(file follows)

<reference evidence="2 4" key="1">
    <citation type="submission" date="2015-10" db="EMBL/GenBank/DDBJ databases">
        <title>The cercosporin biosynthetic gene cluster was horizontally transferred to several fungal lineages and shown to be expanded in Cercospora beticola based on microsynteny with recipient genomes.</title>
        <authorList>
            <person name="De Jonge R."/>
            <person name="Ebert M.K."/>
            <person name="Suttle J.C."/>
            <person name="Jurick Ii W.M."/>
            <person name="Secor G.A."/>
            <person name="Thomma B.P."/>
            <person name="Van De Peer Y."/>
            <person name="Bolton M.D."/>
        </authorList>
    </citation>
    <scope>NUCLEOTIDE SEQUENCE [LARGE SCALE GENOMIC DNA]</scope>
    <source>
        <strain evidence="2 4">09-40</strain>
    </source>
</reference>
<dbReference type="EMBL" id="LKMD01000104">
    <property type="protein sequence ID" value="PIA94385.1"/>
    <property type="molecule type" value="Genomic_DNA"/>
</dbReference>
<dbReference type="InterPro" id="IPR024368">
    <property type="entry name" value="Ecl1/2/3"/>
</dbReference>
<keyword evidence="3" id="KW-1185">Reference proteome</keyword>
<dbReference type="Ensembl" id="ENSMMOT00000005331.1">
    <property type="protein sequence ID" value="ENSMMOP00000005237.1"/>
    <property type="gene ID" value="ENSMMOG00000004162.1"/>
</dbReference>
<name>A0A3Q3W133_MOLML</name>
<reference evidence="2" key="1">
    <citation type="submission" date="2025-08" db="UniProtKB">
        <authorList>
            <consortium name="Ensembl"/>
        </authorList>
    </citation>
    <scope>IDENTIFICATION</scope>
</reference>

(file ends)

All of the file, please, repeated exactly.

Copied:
<reference evidence="2 4" key="1">
    <citation type="submission" date="2015-10" db="EMBL/GenBank/DDBJ databases">
        <title>The cercosporin biosynthetic gene cluster was horizontally transferred to several fungal lineages and shown to be expanded in Cercospora beticola based on microsynteny with recipient genomes.</title>
        <authorList>
            <person name="De Jonge R."/>
            <person name="Ebert M.K."/>
            <person name="Suttle J.C."/>
            <person name="Jurick Ii W.M."/>
            <person name="Secor G.A."/>
            <person name="Thomma B.P."/>
            <person name="Van De Peer Y."/>
            <person name="Bolton M.D."/>
        </authorList>
    </citation>
    <scope>NUCLEOTIDE SEQUENCE [LARGE SCALE GENOMIC DNA]</scope>
    <source>
        <strain evidence="2 4">09-40</strain>
    </source>
</reference>
<dbReference type="EMBL" id="LKMD01000104">
    <property type="protein sequence ID" value="PIA94385.1"/>
    <property type="molecule type" value="Genomic_DNA"/>
</dbReference>
<dbReference type="InterPro" id="IPR024368">
    <property type="entry name" value="Ecl1/2/3"/>
</dbReference>
<keyword evidence="3" id="KW-1185">Reference proteome</keyword>
<dbReference type="Ensembl" id="ENSMMOT00000005331.1">
    <property type="protein sequence ID" value="ENSMMOP00000005237.1"/>
    <property type="gene ID" value="ENSMMOG00000004162.1"/>
</dbReference>
<name>A0A3Q3W133_MOLML</name>
<reference evidence="2" key="1">
    <citation type="submission" date="2025-08" db="UniProtKB">
        <authorList>
            <consortium name="Ensembl"/>
        </authorList>
    </citation>
    <scope>IDENTIFICATION</scope>
</reference>